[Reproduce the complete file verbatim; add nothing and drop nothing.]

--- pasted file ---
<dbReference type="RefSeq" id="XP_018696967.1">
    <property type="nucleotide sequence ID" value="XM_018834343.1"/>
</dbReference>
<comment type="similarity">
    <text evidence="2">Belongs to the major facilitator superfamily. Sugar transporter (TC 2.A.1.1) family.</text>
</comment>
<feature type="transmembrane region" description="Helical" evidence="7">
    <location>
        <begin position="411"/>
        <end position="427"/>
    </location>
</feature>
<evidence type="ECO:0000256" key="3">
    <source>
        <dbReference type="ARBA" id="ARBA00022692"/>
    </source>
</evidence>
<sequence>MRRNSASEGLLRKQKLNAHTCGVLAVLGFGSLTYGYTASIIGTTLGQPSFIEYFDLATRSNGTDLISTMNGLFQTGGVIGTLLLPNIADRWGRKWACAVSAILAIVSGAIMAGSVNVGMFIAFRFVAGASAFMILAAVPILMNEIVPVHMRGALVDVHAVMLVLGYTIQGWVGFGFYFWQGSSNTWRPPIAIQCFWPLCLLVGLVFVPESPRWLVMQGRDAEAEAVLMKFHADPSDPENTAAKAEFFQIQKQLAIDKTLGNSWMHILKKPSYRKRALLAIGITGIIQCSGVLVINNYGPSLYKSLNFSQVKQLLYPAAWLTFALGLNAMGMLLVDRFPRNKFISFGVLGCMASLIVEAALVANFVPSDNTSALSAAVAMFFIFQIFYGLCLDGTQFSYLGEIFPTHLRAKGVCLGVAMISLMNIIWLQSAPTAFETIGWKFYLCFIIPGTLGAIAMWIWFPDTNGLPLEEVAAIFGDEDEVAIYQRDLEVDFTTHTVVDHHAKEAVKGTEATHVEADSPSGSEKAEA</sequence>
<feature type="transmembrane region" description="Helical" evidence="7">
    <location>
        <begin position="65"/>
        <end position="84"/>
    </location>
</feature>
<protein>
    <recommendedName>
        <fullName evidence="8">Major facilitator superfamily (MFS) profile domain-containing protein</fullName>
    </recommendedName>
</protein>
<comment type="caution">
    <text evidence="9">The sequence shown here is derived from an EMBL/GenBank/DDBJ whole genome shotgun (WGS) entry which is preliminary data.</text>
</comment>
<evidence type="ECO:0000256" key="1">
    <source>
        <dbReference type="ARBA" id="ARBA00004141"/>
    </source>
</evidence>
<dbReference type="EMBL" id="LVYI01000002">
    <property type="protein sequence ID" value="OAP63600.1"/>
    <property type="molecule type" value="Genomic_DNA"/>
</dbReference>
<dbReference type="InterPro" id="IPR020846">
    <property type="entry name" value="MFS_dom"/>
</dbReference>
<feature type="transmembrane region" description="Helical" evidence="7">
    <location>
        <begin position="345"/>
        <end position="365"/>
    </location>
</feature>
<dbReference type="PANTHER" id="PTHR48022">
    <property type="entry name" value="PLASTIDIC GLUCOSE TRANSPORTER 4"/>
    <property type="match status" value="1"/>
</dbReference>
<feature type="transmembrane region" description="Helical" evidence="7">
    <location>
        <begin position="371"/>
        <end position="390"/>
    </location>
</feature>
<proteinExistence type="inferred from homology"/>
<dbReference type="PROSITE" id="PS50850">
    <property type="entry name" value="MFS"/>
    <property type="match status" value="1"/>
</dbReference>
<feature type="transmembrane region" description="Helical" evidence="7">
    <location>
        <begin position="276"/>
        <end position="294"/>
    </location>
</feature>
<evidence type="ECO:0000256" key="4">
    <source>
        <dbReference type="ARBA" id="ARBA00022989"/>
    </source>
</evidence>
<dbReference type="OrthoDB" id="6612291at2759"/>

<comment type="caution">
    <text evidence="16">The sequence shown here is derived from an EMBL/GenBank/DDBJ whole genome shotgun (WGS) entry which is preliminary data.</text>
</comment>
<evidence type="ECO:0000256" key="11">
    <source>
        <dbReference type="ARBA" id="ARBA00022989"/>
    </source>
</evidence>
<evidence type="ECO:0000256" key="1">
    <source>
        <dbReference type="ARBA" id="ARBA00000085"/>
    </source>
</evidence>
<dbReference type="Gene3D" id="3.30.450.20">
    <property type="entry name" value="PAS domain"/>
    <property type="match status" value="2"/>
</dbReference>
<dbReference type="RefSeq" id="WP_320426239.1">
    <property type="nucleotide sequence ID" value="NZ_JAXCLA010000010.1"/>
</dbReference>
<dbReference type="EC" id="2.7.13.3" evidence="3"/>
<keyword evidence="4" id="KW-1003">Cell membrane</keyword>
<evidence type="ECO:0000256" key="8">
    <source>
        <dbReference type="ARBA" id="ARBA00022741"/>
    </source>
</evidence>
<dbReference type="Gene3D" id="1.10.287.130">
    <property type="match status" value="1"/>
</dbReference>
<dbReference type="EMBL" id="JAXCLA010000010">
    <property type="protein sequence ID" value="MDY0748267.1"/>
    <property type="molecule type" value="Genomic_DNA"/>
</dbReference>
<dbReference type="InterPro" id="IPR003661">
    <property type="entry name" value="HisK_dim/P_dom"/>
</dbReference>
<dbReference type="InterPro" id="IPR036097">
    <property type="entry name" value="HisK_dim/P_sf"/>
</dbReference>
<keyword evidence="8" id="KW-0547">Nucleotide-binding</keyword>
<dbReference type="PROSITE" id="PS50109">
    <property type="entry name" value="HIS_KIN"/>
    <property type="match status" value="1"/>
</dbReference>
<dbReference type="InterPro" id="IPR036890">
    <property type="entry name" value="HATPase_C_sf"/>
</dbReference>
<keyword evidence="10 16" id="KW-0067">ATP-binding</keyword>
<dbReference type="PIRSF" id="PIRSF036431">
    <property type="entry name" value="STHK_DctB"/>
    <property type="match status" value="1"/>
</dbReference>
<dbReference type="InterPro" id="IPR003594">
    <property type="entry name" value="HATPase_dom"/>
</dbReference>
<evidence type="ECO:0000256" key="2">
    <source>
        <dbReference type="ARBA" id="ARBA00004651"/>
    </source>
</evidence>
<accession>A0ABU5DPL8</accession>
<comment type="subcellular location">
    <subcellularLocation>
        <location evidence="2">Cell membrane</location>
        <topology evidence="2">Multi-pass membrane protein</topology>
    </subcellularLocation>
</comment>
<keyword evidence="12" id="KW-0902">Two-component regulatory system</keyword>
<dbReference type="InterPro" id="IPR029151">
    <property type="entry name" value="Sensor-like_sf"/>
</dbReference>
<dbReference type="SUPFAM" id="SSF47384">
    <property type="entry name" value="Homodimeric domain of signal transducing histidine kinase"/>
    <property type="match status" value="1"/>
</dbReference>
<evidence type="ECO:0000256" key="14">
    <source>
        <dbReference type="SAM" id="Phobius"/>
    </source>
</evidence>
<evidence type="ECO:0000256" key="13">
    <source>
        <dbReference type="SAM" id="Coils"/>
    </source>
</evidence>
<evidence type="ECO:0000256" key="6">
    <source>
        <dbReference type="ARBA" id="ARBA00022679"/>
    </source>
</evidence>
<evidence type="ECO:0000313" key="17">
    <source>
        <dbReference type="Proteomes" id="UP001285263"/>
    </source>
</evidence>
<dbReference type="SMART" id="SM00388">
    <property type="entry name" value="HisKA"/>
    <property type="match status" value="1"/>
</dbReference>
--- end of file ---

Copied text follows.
<dbReference type="RefSeq" id="XP_018696967.1">
    <property type="nucleotide sequence ID" value="XM_018834343.1"/>
</dbReference>
<comment type="similarity">
    <text evidence="2">Belongs to the major facilitator superfamily. Sugar transporter (TC 2.A.1.1) family.</text>
</comment>
<feature type="transmembrane region" description="Helical" evidence="7">
    <location>
        <begin position="411"/>
        <end position="427"/>
    </location>
</feature>
<evidence type="ECO:0000256" key="3">
    <source>
        <dbReference type="ARBA" id="ARBA00022692"/>
    </source>
</evidence>
<sequence>MRRNSASEGLLRKQKLNAHTCGVLAVLGFGSLTYGYTASIIGTTLGQPSFIEYFDLATRSNGTDLISTMNGLFQTGGVIGTLLLPNIADRWGRKWACAVSAILAIVSGAIMAGSVNVGMFIAFRFVAGASAFMILAAVPILMNEIVPVHMRGALVDVHAVMLVLGYTIQGWVGFGFYFWQGSSNTWRPPIAIQCFWPLCLLVGLVFVPESPRWLVMQGRDAEAEAVLMKFHADPSDPENTAAKAEFFQIQKQLAIDKTLGNSWMHILKKPSYRKRALLAIGITGIIQCSGVLVINNYGPSLYKSLNFSQVKQLLYPAAWLTFALGLNAMGMLLVDRFPRNKFISFGVLGCMASLIVEAALVANFVPSDNTSALSAAVAMFFIFQIFYGLCLDGTQFSYLGEIFPTHLRAKGVCLGVAMISLMNIIWLQSAPTAFETIGWKFYLCFIIPGTLGAIAMWIWFPDTNGLPLEEVAAIFGDEDEVAIYQRDLEVDFTTHTVVDHHAKEAVKGTEATHVEADSPSGSEKAEA</sequence>
<feature type="transmembrane region" description="Helical" evidence="7">
    <location>
        <begin position="65"/>
        <end position="84"/>
    </location>
</feature>
<protein>
    <recommendedName>
        <fullName evidence="8">Major facilitator superfamily (MFS) profile domain-containing protein</fullName>
    </recommendedName>
</protein>
<comment type="caution">
    <text evidence="9">The sequence shown here is derived from an EMBL/GenBank/DDBJ whole genome shotgun (WGS) entry which is preliminary data.</text>
</comment>
<evidence type="ECO:0000256" key="1">
    <source>
        <dbReference type="ARBA" id="ARBA00004141"/>
    </source>
</evidence>
<dbReference type="EMBL" id="LVYI01000002">
    <property type="protein sequence ID" value="OAP63600.1"/>
    <property type="molecule type" value="Genomic_DNA"/>
</dbReference>
<dbReference type="InterPro" id="IPR020846">
    <property type="entry name" value="MFS_dom"/>
</dbReference>
<feature type="transmembrane region" description="Helical" evidence="7">
    <location>
        <begin position="345"/>
        <end position="365"/>
    </location>
</feature>
<dbReference type="PANTHER" id="PTHR48022">
    <property type="entry name" value="PLASTIDIC GLUCOSE TRANSPORTER 4"/>
    <property type="match status" value="1"/>
</dbReference>
<feature type="transmembrane region" description="Helical" evidence="7">
    <location>
        <begin position="371"/>
        <end position="390"/>
    </location>
</feature>
<proteinExistence type="inferred from homology"/>
<dbReference type="PROSITE" id="PS50850">
    <property type="entry name" value="MFS"/>
    <property type="match status" value="1"/>
</dbReference>
<feature type="transmembrane region" description="Helical" evidence="7">
    <location>
        <begin position="276"/>
        <end position="294"/>
    </location>
</feature>
<evidence type="ECO:0000256" key="4">
    <source>
        <dbReference type="ARBA" id="ARBA00022989"/>
    </source>
</evidence>
<dbReference type="OrthoDB" id="6612291at2759"/>

<comment type="caution">
    <text evidence="16">The sequence shown here is derived from an EMBL/GenBank/DDBJ whole genome shotgun (WGS) entry which is preliminary data.</text>
</comment>
<evidence type="ECO:0000256" key="11">
    <source>
        <dbReference type="ARBA" id="ARBA00022989"/>
    </source>
</evidence>
<evidence type="ECO:0000256" key="1">
    <source>
        <dbReference type="ARBA" id="ARBA00000085"/>
    </source>
</evidence>
<dbReference type="Gene3D" id="3.30.450.20">
    <property type="entry name" value="PAS domain"/>
    <property type="match status" value="2"/>
</dbReference>
<dbReference type="RefSeq" id="WP_320426239.1">
    <property type="nucleotide sequence ID" value="NZ_JAXCLA010000010.1"/>
</dbReference>
<dbReference type="EC" id="2.7.13.3" evidence="3"/>
<keyword evidence="4" id="KW-1003">Cell membrane</keyword>
<evidence type="ECO:0000256" key="8">
    <source>
        <dbReference type="ARBA" id="ARBA00022741"/>
    </source>
</evidence>
<dbReference type="Gene3D" id="1.10.287.130">
    <property type="match status" value="1"/>
</dbReference>
<dbReference type="EMBL" id="JAXCLA010000010">
    <property type="protein sequence ID" value="MDY0748267.1"/>
    <property type="molecule type" value="Genomic_DNA"/>
</dbReference>
<dbReference type="InterPro" id="IPR003661">
    <property type="entry name" value="HisK_dim/P_dom"/>
</dbReference>
<dbReference type="InterPro" id="IPR036097">
    <property type="entry name" value="HisK_dim/P_sf"/>
</dbReference>
<keyword evidence="8" id="KW-0547">Nucleotide-binding</keyword>
<dbReference type="PROSITE" id="PS50109">
    <property type="entry name" value="HIS_KIN"/>
    <property type="match status" value="1"/>
</dbReference>
<dbReference type="InterPro" id="IPR036890">
    <property type="entry name" value="HATPase_C_sf"/>
</dbReference>
<keyword evidence="10 16" id="KW-0067">ATP-binding</keyword>
<dbReference type="PIRSF" id="PIRSF036431">
    <property type="entry name" value="STHK_DctB"/>
    <property type="match status" value="1"/>
</dbReference>
<dbReference type="InterPro" id="IPR003594">
    <property type="entry name" value="HATPase_dom"/>
</dbReference>
<evidence type="ECO:0000256" key="2">
    <source>
        <dbReference type="ARBA" id="ARBA00004651"/>
    </source>
</evidence>
<accession>A0ABU5DPL8</accession>
<comment type="subcellular location">
    <subcellularLocation>
        <location evidence="2">Cell membrane</location>
        <topology evidence="2">Multi-pass membrane protein</topology>
    </subcellularLocation>
</comment>
<keyword evidence="12" id="KW-0902">Two-component regulatory system</keyword>
<dbReference type="InterPro" id="IPR029151">
    <property type="entry name" value="Sensor-like_sf"/>
</dbReference>
<dbReference type="SUPFAM" id="SSF47384">
    <property type="entry name" value="Homodimeric domain of signal transducing histidine kinase"/>
    <property type="match status" value="1"/>
</dbReference>
<evidence type="ECO:0000256" key="14">
    <source>
        <dbReference type="SAM" id="Phobius"/>
    </source>
</evidence>
<evidence type="ECO:0000256" key="13">
    <source>
        <dbReference type="SAM" id="Coils"/>
    </source>
</evidence>
<evidence type="ECO:0000256" key="6">
    <source>
        <dbReference type="ARBA" id="ARBA00022679"/>
    </source>
</evidence>
<evidence type="ECO:0000313" key="17">
    <source>
        <dbReference type="Proteomes" id="UP001285263"/>
    </source>
</evidence>
<dbReference type="SMART" id="SM00388">
    <property type="entry name" value="HisKA"/>
    <property type="match status" value="1"/>
</dbReference>